Voluntary universal annual testing and immediate treatment might have major impact on widespread HIV epidemics
26 November 2008, Geneva — A group of specialists in the World Health Organization (WHO) developed a mathematical model and published findings in the Lancet today to stimulate discussion, debate and further research. The model suggests that using annual, universal voluntary HIV testing followed by immediate ART (irrespective of clinical stage or CD4 count) reduces new cases by 95% within ten years.
The current WHO policy on treatment involves voluntary testing and clinical and/or immunological evaluation (e.g. CD4 count) to determine eligibility for treatment with antiretrovirals.
The authors emphasize the theoretical nature of the exercise based on data and raise a number of concerns regarding feasibility including the protection of individual rights, drug resistance, toxicity and financing challenges.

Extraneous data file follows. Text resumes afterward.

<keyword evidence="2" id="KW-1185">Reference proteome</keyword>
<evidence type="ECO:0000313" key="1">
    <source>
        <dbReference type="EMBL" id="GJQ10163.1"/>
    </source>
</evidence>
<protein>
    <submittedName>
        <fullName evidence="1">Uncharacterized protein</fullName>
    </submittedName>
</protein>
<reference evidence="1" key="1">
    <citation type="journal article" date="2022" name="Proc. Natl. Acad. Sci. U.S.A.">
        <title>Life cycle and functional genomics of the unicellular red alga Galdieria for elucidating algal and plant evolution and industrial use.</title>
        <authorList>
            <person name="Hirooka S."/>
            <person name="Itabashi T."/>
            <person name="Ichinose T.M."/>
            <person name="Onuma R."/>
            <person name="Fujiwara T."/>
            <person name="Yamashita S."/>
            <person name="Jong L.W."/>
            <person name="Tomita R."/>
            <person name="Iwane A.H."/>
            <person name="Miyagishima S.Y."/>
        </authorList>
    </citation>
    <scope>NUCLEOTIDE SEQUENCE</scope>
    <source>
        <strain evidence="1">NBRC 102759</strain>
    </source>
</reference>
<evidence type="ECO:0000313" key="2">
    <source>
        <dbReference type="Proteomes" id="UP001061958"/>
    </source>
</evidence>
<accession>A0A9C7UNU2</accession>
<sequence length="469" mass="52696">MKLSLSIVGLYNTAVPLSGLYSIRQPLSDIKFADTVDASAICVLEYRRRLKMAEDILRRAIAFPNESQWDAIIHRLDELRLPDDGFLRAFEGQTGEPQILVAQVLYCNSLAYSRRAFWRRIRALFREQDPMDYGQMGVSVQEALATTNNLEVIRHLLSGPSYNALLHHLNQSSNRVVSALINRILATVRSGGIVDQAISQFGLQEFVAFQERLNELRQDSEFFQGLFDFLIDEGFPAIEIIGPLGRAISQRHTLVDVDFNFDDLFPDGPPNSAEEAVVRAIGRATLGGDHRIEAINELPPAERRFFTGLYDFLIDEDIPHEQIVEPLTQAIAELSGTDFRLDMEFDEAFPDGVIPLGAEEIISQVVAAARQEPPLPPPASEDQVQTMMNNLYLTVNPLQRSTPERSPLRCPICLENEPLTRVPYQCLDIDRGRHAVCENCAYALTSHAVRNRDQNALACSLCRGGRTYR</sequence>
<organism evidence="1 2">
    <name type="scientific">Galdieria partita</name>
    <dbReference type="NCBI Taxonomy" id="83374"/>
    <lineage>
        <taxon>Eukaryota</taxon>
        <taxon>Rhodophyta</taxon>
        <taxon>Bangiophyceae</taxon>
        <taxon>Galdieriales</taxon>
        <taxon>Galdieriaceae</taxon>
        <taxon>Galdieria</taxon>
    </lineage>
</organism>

The paper does not signal a change in WHO guidance. WHO-recommended preventive interventions need to be maintained and expanded. This includes male circumcision, partner reduction, correct and consistent use of condoms, and interventions targeting most-at-risk populations, also known as "combination prevention."
WHO will convene a meeting early next year bringing together ethicists, funders, human rights advocates, clinicians, prevention experts and AIDS programme managers to discuss this and other issues related to the wider use of antiretroviral therapy for HIV prevention.
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